The auto industry took the lead in standardization when U.S.
manufacturers agreed to adopt the European 56-inch wheel-tread
standard. In July 1918 – with the entry of the U.S. into World War
I – the Conservation Division of the War Industries Board in
Washington, D.C. declared, as a war measure, “that after Jan. 1,
1919, all wagons (built in the U.S.) must be made to conform to the
‘auto track,’ or have 56-inch wheel tread.” Wagon manufacturers
readily agreed with this federal directive. They saw it as an
important first step towards improved profitability. Dealers and
jobbers saw it as a way to reduce inventory and cut expenses.
Initially, one-horse wagons were exempt from the federal mandate,
but later were included. Buggies and carriages were not
affected.

The War Industries Board cited the following four reasons for
its war standardization order:

“1. Automobiles pass over practically all roads more frequently
than wagons. On soft or wet stretches, their wheels cut
well-defined tracks – always 56 inches wide. A wagon whose tread
conforms to these tracks runs smoother, pulls easier and lasts
longer than a wagon with a wider or narrower tread. On hard, dry
stretches of road, where there is no well-defined track, the
standard auto-track wagon has the same advantages as the old-style,
narrow- or wide-track wagons.

“Henry Ford attributes all of his success to the fact that he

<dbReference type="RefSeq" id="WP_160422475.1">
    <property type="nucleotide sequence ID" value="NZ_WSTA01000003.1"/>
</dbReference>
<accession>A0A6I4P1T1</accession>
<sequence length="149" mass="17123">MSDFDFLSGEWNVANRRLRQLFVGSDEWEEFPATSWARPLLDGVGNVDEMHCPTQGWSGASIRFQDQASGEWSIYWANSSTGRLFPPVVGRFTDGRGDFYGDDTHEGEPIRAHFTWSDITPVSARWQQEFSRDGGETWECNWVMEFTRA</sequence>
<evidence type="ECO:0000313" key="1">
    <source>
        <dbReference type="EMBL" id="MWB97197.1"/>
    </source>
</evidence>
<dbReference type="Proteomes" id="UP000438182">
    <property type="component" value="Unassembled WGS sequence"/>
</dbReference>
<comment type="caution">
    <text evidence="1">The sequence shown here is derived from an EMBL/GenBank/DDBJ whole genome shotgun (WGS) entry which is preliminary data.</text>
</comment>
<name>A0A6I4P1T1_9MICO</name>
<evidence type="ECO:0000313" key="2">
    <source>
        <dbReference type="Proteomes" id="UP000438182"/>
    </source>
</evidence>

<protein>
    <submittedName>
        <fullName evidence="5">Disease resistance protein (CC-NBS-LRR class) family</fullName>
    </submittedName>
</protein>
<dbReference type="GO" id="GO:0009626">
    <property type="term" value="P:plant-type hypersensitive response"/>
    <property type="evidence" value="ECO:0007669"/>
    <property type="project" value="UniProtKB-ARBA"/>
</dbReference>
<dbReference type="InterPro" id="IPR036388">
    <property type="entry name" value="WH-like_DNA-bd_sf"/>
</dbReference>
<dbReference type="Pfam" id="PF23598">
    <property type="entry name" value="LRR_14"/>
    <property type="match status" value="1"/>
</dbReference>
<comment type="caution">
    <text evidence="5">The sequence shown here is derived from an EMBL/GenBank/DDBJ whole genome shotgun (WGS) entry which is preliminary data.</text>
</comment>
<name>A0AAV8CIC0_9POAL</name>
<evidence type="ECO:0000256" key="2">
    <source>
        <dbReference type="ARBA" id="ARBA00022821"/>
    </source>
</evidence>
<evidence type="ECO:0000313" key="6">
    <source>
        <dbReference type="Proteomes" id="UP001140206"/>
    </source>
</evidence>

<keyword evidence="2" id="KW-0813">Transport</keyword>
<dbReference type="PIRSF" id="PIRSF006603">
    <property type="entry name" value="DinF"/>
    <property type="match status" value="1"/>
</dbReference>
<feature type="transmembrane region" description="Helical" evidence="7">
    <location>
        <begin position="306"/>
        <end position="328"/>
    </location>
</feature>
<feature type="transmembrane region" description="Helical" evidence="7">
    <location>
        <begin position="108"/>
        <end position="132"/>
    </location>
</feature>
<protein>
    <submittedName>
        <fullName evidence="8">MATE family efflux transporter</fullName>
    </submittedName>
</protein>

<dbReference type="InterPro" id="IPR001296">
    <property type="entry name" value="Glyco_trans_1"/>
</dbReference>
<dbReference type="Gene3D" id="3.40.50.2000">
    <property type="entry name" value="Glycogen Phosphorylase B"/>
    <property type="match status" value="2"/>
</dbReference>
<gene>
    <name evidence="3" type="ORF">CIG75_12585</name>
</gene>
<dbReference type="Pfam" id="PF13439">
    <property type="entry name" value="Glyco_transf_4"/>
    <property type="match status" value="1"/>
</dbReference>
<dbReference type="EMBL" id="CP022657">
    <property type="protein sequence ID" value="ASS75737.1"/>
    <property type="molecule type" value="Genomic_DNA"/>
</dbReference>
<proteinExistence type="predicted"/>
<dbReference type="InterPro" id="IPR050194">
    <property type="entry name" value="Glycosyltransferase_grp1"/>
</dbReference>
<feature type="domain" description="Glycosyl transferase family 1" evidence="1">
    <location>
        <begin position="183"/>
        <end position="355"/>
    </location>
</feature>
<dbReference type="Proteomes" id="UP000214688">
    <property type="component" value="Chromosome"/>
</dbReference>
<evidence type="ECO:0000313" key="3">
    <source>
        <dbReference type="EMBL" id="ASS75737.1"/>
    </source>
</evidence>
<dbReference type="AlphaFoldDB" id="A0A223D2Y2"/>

will not allow himself to build more than one type of
automobile.”

“2. No matter to what part of the country the owner moves, his
standard auto-track wagon will fit the road.

“3. By making only standard auto-track wagons, both labor and
material are conserved that would otherwise be used in making a
multiplicity of styles. Dealers do not have to carry a big variety
of wagons in stock, tying up money, material and storage space that
could be used to better advantage.

“4. The savings by making only standard auto-track wagons can be
devoted by the manufacturer to making better wagons without
increasing the cost to the user.”

There was a fifth reason the government could have cited, but
did not: The auto-track wagon could carry a heavier load than a
wagon with a wider tread. This was due to the fact that the axles
on the auto-track wagon were four inches shorter and, therefore,
stronger.

Only one group of farmers expressed opposition to the new
auto-track wagon standard, and they were concentrated in
cotton-growing areas. Those farmers preferred the wider-tread
wagon, because it was easier to load six cotton bales into it. The
standard cotton bale was 27 inches by 54 inches by 48 inches.
However, the cotton growers learned how to stack six bales on an
auto-track wagon without damage to the box. In spite of this
regional objection, the auto-track wagon as proscribed by the War
Industries Board in 1918 became the standard for the wagon industry
and remains so today. However, it is no longer government
mandated.

Ralph Hughes is retired from a 38-year career with Deere
& Company. He joined the company in 1954 as a writer for
The Furrow magazine, later worked as an
advertising copywriter, and was director of advertising at the time
of his retirement.